— Christine M. Kukka, Project Manager, HBV Advocate
Recently, liver experts lowered what is considered to be “healthy” levels of alanine aminotransferase (ALT) from about 50 international units per liter (IU/L) to 30 IU/L for males and 19 IU/L for women. ALT levels increase when liver cells are damaged by infections such as hepatitis B.
The lower ALT levels have been slow to catch on, many doctors and clinics still use the 50 IU/L benchmark before initiating treatment or more frequent monitoring of hepatitis B patients.
However, a new study by researchers at the University of Southern California in Los Angeles find that the new, lower “healthy” ALT levels are more accurate in identifying patients with active hepatitis B infection.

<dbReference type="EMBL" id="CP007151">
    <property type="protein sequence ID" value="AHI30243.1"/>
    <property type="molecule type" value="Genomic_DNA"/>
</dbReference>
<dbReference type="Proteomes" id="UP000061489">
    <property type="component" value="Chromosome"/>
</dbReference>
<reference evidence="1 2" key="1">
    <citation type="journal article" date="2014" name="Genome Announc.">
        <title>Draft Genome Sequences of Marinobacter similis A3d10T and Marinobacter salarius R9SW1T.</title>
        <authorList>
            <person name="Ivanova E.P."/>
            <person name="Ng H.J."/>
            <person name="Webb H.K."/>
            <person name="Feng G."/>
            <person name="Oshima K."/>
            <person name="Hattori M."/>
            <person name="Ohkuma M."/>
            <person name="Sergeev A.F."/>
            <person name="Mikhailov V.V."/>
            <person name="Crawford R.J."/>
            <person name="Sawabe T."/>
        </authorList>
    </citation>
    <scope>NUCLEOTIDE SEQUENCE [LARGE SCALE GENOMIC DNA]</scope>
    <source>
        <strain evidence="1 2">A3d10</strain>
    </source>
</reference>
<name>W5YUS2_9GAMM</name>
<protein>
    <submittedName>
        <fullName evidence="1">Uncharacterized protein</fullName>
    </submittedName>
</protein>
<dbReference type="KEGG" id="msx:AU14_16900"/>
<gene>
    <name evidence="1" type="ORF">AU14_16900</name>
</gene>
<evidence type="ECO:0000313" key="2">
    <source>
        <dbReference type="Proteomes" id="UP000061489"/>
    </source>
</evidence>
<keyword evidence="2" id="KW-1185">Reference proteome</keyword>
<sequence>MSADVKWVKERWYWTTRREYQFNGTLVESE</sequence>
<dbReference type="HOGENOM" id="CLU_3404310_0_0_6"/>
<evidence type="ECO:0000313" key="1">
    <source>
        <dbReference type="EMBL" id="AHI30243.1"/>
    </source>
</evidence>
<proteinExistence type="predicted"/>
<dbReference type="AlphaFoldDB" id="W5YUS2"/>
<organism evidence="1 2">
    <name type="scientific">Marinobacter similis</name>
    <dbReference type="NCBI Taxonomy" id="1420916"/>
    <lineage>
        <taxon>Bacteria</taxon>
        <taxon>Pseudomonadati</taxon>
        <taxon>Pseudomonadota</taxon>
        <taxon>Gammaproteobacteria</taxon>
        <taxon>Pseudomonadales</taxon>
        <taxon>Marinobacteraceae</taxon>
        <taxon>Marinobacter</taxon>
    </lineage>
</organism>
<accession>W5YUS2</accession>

According to the report published in the February issue of the journal of Digestive Diseases and Sciences, doctors followed 198 Asian-Americans who had never been treated over 21 months. They compared the diagnostic accuracy of using the higher and lower “healthy” ALT levels.
If they had used the higher ALT levels, doctors would have missed liver problems in about 36.6% of the patients. When some of these “missed” patients had liver biopsies, doctors found moderate to severe fibrosis that required treatment.
Using the new, lower ALT levels enabled the doctors to more accurately assess liver health and HBV infection stage in more than 28% of their patients. “Compared with conventional ALT criteria, (the current, lower) ALT criteria is more sensitive in identifying chronic hepatitis B patients in active (infection) phases,” they wrote.